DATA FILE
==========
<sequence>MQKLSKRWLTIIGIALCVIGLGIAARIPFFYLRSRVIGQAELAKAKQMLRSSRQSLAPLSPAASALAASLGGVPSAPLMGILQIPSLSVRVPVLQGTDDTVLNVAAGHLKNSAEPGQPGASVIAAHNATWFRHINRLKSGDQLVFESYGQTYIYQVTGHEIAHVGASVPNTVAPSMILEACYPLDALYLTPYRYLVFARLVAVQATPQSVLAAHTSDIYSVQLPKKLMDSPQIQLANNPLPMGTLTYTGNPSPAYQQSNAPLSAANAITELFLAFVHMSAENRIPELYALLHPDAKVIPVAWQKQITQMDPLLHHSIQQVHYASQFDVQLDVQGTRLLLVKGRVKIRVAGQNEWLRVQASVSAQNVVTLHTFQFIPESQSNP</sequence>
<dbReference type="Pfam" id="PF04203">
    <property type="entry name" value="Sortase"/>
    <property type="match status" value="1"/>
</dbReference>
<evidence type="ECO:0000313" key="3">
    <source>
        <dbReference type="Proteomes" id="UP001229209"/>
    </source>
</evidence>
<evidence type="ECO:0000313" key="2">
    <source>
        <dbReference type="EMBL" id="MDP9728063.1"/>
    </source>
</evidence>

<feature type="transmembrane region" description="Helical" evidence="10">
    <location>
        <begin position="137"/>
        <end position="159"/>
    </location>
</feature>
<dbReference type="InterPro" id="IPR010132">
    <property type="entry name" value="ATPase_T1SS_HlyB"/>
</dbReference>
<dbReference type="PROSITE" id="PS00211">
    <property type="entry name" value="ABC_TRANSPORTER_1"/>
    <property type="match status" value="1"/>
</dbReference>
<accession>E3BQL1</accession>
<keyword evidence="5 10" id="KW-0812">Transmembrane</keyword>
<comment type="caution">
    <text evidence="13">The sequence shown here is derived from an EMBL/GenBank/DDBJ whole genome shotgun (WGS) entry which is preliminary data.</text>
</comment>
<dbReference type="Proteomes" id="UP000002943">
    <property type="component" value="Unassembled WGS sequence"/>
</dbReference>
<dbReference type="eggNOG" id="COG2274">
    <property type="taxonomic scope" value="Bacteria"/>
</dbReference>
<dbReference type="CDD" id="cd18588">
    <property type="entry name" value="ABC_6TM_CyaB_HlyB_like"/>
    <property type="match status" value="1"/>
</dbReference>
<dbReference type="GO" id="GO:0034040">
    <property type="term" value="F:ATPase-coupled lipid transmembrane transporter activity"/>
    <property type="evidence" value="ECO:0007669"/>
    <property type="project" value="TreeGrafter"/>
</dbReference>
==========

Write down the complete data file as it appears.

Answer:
<sequence>MQKLSKRWLTIIGIALCVIGLGIAARIPFFYLRSRVIGQAELAKAKQMLRSSRQSLAPLSPAASALAASLGGVPSAPLMGILQIPSLSVRVPVLQGTDDTVLNVAAGHLKNSAEPGQPGASVIAAHNATWFRHINRLKSGDQLVFESYGQTYIYQVTGHEIAHVGASVPNTVAPSMILEACYPLDALYLTPYRYLVFARLVAVQATPQSVLAAHTSDIYSVQLPKKLMDSPQIQLANNPLPMGTLTYTGNPSPAYQQSNAPLSAANAITELFLAFVHMSAENRIPELYALLHPDAKVIPVAWQKQITQMDPLLHHSIQQVHYASQFDVQLDVQGTRLLLVKGRVKIRVAGQNEWLRVQASVSAQNVVTLHTFQFIPESQSNP</sequence>
<dbReference type="Pfam" id="PF04203">
    <property type="entry name" value="Sortase"/>
    <property type="match status" value="1"/>
</dbReference>
<evidence type="ECO:0000313" key="3">
    <source>
        <dbReference type="Proteomes" id="UP001229209"/>
    </source>
</evidence>
<evidence type="ECO:0000313" key="2">
    <source>
        <dbReference type="EMBL" id="MDP9728063.1"/>
    </source>
</evidence>

<feature type="transmembrane region" description="Helical" evidence="10">
    <location>
        <begin position="137"/>
        <end position="159"/>
    </location>
</feature>
<dbReference type="InterPro" id="IPR010132">
    <property type="entry name" value="ATPase_T1SS_HlyB"/>
</dbReference>
<dbReference type="PROSITE" id="PS00211">
    <property type="entry name" value="ABC_TRANSPORTER_1"/>
    <property type="match status" value="1"/>
</dbReference>
<accession>E3BQL1</accession>
<keyword evidence="5 10" id="KW-0812">Transmembrane</keyword>
<comment type="caution">
    <text evidence="13">The sequence shown here is derived from an EMBL/GenBank/DDBJ whole genome shotgun (WGS) entry which is preliminary data.</text>
</comment>
<dbReference type="Proteomes" id="UP000002943">
    <property type="component" value="Unassembled WGS sequence"/>
</dbReference>
<dbReference type="eggNOG" id="COG2274">
    <property type="taxonomic scope" value="Bacteria"/>
</dbReference>
<dbReference type="CDD" id="cd18588">
    <property type="entry name" value="ABC_6TM_CyaB_HlyB_like"/>
    <property type="match status" value="1"/>
</dbReference>
<dbReference type="GO" id="GO:0034040">
    <property type="term" value="F:ATPase-coupled lipid transmembrane transporter activity"/>
    <property type="evidence" value="ECO:0007669"/>
    <property type="project" value="TreeGrafter"/>
</dbReference>